Dave Richards AA7EE

February 18, 2010

Baby Steps at AA7EE

No major moves forward at the AA7EE shack recently, just a few little ones.

I’ve been eyeing a fairly tall tree (50-60 feet) that is right at the edge of the apartment building next door.  It’s just a few feet over the property line, and overhangs the small back yard of my apartment building.  With the aid of a slingshot, I attempted to get a line over it some months ago, but this is a built-up urban area and I didn’t try too long or too hard with the slingshot.  It was my first time using one (whatever DID I spend my childhood doing?) and I didn’t want to accidentally put a 1oz lead sinker through a neighbor’s window, or worse, hit a passerby. My initial attempts failed, I stashed the slingshot away and continued to use the Buddistick vertical from my first floor balcony.

The thing about tall trees though is that if you’re a radio amateur, unless you own a tower, they’re near impossible to ignore. Yesterday afternoon I gave in.  I grabbed the slingshot, walked out onto my balcony, took aim, and the next thing I knew the lead sinker had arced over a branch and was hanging just a few feet above the ground on the other side of the tree. Bingo!  It wasn’t as high up as I wanted, but if I had aimed it higher it wouldn’t have made it through the dense foliage to the ground, and a heavier sinker wouldn’t have made it as high in the first place.  It’s a regular catch 22.

Long story short – with the aid of a reel of 26 gauge magnet wire, I now have an approximately 65-70 foot longwire antenna about 35 feet off the ground. The magnet wire will keep my antenna relatively stealthy (I hope). It’s still a pretty crummy location for an antenna, but at least I now have frequency agility with the aid of an LDG Z11 tuner and 4:1 balun.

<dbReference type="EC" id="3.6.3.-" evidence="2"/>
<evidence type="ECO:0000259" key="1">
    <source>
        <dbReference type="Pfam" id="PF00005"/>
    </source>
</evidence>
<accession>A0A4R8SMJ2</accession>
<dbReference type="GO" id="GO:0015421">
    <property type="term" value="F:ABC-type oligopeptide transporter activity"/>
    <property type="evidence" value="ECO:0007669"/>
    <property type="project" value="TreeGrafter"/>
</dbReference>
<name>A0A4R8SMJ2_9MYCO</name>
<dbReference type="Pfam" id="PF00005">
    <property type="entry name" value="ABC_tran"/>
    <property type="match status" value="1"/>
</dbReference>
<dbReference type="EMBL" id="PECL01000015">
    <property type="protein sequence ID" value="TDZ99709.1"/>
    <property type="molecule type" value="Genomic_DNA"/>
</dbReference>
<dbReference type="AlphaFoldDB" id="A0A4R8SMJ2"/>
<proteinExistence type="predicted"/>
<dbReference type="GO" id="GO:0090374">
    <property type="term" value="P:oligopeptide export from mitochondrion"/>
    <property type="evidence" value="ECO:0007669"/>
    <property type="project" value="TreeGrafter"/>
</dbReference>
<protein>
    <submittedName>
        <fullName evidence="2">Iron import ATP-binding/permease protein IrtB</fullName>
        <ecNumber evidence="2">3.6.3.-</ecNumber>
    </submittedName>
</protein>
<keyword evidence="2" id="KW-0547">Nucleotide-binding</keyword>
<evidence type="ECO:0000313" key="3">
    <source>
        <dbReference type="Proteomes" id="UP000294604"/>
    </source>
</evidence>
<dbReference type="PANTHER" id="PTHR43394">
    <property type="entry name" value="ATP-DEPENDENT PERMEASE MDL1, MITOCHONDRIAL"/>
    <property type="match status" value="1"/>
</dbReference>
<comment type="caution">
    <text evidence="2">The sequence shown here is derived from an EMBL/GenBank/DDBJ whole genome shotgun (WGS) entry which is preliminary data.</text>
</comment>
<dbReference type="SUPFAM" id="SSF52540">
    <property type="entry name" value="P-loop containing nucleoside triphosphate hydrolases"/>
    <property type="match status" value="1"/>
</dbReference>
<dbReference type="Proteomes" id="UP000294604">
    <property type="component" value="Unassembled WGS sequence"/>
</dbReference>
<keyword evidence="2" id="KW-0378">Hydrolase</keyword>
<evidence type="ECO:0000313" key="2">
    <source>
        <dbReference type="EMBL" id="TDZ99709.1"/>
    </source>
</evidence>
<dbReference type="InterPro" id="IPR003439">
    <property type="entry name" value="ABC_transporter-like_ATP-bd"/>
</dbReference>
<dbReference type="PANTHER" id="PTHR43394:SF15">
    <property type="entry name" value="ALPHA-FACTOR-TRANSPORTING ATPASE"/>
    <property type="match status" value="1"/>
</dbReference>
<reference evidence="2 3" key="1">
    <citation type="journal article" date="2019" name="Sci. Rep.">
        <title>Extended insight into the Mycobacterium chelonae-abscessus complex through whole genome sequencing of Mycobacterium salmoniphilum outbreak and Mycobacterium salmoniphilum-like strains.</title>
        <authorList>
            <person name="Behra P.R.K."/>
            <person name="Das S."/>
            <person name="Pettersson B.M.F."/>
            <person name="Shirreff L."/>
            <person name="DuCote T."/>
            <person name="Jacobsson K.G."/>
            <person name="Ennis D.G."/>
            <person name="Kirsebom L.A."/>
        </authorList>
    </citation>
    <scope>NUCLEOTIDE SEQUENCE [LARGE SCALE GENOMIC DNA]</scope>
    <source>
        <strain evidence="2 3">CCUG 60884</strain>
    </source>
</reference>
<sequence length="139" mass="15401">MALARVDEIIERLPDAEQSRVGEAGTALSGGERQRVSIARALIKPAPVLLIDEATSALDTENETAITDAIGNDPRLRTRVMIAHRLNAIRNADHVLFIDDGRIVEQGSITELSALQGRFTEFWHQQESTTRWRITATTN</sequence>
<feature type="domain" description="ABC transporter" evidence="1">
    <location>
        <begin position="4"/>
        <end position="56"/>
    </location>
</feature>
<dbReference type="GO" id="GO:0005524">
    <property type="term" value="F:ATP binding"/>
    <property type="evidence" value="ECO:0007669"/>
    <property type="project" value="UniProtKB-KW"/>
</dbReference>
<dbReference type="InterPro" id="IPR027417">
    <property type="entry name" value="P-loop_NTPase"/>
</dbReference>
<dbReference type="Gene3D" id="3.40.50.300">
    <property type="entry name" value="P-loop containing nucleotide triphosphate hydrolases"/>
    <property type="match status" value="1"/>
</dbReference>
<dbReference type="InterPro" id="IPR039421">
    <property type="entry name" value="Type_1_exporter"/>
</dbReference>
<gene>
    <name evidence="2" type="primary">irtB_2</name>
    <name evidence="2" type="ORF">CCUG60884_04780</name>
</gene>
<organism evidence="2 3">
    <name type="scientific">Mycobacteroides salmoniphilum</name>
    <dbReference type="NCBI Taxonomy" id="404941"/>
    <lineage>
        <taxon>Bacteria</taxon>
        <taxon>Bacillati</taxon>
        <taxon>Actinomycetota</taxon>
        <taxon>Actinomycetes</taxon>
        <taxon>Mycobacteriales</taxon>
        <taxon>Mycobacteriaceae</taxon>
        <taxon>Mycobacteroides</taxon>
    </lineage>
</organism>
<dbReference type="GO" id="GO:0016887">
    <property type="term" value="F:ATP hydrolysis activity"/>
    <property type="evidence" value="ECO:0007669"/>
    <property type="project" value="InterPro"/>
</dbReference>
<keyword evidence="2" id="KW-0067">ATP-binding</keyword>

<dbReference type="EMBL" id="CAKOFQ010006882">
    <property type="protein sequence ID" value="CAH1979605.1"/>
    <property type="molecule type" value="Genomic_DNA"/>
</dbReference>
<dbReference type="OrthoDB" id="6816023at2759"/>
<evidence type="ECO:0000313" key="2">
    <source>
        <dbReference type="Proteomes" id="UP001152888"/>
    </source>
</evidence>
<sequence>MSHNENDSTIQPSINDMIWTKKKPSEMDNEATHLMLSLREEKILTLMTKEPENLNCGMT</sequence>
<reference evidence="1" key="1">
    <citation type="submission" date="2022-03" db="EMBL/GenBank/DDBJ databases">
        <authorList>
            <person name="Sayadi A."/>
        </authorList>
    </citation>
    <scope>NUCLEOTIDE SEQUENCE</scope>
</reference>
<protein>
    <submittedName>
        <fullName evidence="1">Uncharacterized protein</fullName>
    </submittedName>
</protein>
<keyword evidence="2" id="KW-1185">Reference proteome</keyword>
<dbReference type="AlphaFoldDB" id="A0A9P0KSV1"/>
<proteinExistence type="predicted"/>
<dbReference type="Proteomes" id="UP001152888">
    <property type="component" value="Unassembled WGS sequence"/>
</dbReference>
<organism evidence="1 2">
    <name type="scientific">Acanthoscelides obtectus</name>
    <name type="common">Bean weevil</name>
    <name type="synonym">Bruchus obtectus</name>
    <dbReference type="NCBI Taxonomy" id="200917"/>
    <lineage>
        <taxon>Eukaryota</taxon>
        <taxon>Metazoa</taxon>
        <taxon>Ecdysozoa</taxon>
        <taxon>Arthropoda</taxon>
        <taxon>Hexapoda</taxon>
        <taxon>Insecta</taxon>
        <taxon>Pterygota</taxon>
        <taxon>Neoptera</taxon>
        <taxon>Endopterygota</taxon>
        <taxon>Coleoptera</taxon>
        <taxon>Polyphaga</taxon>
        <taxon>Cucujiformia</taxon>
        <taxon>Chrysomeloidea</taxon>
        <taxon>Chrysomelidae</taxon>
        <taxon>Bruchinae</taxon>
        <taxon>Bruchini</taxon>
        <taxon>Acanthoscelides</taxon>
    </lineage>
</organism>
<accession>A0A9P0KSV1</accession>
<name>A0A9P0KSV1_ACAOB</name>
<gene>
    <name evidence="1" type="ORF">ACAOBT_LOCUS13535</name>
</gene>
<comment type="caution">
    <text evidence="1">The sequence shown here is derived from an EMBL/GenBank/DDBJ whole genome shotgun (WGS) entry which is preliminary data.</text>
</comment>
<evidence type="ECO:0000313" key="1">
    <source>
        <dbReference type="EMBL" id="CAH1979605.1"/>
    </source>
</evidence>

In other news, I finally fitted a KD1JV Digital Dial to my Norcal 2N2:

This is a really worthy upgrade. The only other thing that this rig could use now is a small electronic keyer. Here’s another view in which you can see the 100 ohm resistor and 100uF electrolytic mounted at the power connector that serve to filter out the low level interference from the display multiplexer:

The 2N2 is an absolute pleasure to listen to.  The only commercial rig I have is an FT-817, and when I use that for the other HF bands, I cringe at the high level of noise generated by the receiver. The receiver noise in the 2N2 is much lower.  There is a clarity to signals heard on the 2N2; in comparison the FT-817 sounds noisy and mushy (it is a great jack of all trades radio though and has served me well).

I also started putting the Fort Tuthill 80 into a case.  A KD1JV Digital Dial should be arriving soon and will be fitted, along with decals (probably yellow, to contrast with the black, as inkjet printers won’t print white).  Here’s a view of the Tut80 without it’s top cover.  Imagine this with a digital frequency readout and yellow decals.  I think it’s going to look pretty sweet:

I’ll save the top view until I’ve tidied up the wiring inside a bit so stay tuned.  John AE5X is waiting on a Ten-Tec TPB-41 case to put his in, and I’m keen to see how he does with it in the ARRL International DX Contest this weekend (if the case arrives in time that is – if it doesn’t, how about a bit of bare board operating eh John?) While we’re talking about cases for the Tut80, Steve KB3SII has designed and is manufacturing a custom drilled and painted aluminum case for it.  Target price is under $35. Check the Tut80 Yahoo Group for more details.

I’ve been trying to get a QSO with the Tut80, but the electrical interference in the evening at this location is so bad on 80 that I can’t hear much without a noise blanker. Oh for a nice quiet radio QTH…….

In the meantime I’m searching for a new living situation. There are two main criteria – affordable rent, and the ability to string a longwire antenna to nearby tall trees. It’s time for me to experience the amateur bands with something more than a marginal antenna. I know that I could probably move away from the San Francisco Bay Area and buy (or rent) a little place on a big piece of land but, for the time being at least, I want to stay in this area. So if you know anyone with a cheap room or studio to rent in the Bay Area that would be amenable to a friendly and quiet QRP operator, send ’em my way!

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February 9, 2010

The Fort Tuthill 80 – A Direct Conversion Transceiver For 80M